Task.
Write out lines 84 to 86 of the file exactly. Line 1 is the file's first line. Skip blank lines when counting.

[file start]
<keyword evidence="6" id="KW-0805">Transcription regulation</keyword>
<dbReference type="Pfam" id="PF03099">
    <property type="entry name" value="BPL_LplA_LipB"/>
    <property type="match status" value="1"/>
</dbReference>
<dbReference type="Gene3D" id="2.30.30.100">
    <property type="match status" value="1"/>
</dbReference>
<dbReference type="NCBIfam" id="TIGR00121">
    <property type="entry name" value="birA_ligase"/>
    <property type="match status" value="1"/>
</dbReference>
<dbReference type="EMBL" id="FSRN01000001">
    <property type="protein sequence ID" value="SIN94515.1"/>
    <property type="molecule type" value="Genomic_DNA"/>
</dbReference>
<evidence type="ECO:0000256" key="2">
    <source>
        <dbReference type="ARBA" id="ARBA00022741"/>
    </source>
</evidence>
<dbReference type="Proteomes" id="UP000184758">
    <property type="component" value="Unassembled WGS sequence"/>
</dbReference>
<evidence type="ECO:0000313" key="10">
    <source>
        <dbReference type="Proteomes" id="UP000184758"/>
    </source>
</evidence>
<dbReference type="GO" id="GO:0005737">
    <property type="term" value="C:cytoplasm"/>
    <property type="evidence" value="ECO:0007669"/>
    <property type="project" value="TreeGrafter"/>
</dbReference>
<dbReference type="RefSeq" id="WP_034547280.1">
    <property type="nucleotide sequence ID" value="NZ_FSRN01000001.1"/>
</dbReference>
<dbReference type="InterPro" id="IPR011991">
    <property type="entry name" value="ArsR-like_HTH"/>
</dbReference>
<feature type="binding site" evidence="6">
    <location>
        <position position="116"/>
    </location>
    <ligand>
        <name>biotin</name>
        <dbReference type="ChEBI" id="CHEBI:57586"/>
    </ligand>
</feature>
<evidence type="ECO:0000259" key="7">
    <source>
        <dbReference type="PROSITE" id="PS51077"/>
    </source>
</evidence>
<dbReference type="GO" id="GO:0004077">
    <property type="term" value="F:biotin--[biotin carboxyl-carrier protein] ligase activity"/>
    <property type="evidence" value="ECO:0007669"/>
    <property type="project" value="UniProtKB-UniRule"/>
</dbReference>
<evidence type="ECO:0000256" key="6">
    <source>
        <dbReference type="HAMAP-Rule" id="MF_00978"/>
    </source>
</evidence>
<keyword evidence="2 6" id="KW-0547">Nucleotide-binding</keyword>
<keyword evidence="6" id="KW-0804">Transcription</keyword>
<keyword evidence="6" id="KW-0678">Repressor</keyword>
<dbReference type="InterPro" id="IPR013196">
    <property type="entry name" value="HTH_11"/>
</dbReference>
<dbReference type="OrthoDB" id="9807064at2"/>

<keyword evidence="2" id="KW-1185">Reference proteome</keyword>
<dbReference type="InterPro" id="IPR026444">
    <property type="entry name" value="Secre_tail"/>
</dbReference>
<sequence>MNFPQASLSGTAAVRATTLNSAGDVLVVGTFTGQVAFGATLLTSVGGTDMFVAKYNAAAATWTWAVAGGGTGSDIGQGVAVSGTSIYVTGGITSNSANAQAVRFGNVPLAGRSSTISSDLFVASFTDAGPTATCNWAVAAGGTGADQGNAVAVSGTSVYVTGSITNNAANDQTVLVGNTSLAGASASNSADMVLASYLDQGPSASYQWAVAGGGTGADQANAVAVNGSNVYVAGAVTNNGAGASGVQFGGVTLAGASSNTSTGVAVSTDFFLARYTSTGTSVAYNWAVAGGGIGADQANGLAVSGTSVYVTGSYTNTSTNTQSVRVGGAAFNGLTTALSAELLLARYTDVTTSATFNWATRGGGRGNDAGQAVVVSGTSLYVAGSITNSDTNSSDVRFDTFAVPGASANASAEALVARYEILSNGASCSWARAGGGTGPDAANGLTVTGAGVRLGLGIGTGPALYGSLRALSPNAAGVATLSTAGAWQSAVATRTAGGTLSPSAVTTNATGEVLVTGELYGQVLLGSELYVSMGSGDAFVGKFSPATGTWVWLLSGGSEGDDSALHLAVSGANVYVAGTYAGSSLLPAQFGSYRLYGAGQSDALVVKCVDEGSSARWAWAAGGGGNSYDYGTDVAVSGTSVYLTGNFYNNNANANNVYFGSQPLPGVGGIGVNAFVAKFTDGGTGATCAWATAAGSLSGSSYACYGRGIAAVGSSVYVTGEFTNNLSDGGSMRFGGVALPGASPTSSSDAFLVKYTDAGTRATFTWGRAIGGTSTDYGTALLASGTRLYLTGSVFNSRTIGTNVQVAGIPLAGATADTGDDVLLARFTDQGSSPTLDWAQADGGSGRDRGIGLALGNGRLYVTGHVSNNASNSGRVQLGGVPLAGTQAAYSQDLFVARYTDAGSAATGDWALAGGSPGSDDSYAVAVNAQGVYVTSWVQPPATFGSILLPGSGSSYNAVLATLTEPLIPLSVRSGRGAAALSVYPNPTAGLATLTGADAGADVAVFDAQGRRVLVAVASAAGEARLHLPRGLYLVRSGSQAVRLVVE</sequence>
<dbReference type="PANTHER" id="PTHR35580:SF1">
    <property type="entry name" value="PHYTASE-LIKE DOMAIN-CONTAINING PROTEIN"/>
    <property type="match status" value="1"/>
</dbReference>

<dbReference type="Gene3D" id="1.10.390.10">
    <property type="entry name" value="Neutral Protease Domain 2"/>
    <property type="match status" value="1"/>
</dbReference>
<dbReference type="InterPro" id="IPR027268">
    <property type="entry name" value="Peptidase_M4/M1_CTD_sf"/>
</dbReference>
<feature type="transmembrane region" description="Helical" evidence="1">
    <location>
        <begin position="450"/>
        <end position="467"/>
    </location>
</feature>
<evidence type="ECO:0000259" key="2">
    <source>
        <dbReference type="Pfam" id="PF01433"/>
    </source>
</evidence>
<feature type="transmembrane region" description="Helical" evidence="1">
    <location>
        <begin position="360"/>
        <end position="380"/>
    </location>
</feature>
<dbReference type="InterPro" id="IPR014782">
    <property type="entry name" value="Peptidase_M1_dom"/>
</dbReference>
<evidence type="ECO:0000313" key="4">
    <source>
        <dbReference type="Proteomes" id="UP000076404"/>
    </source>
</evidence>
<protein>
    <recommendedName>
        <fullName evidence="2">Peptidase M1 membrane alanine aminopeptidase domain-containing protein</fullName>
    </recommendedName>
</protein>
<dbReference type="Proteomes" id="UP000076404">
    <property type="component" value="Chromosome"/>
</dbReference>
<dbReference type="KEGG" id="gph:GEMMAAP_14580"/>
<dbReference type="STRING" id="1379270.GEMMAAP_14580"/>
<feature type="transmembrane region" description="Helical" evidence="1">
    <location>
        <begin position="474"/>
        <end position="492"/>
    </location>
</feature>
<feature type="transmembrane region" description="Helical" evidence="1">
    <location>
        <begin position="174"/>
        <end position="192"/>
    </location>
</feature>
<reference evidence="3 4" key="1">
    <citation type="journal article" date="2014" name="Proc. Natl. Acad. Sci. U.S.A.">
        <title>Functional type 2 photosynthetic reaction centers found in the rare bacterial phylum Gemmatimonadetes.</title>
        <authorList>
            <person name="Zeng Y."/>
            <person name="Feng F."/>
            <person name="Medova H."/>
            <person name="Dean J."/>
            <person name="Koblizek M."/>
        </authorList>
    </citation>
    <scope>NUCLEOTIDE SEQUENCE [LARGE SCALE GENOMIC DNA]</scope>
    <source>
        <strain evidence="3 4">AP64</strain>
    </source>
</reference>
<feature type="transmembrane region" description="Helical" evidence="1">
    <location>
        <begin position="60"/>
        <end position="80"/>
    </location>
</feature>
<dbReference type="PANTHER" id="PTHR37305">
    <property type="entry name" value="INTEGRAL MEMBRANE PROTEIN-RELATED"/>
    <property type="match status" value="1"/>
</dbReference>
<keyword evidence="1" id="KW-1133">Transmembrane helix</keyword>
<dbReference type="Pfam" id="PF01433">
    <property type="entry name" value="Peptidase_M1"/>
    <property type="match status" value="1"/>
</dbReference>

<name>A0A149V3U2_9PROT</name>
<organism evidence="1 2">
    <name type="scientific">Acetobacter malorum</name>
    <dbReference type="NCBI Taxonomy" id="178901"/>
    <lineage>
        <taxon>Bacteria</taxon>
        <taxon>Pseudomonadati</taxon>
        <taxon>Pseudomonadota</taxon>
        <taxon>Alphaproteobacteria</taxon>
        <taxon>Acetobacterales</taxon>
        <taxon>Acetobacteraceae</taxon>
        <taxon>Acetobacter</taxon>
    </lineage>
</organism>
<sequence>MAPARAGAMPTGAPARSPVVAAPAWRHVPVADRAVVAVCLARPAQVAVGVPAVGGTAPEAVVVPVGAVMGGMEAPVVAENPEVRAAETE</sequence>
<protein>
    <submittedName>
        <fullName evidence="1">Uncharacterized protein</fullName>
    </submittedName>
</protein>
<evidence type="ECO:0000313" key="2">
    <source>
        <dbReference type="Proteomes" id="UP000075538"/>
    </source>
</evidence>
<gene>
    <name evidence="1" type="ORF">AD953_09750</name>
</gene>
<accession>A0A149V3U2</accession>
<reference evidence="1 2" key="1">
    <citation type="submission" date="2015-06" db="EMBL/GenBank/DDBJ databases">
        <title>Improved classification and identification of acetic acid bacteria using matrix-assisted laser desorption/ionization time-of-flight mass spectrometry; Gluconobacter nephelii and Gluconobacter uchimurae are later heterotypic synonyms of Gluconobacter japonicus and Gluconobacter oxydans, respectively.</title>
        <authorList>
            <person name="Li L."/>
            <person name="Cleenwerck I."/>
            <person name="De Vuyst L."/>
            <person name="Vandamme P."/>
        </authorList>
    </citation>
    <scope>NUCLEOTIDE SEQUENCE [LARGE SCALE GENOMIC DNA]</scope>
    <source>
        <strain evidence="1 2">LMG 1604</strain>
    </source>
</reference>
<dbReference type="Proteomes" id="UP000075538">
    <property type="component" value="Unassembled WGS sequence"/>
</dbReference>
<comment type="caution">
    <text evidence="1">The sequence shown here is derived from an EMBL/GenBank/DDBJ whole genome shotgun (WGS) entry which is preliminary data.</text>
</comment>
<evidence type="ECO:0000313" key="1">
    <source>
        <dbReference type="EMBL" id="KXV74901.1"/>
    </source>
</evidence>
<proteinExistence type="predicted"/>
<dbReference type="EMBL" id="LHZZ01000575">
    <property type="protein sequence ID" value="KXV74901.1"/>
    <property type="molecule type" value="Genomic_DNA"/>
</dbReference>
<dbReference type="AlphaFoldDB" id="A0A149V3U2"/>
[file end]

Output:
</dbReference>
<dbReference type="InterPro" id="IPR027268">
    <property type="entry name" value="Peptidase_M4/M1_CTD_sf"/>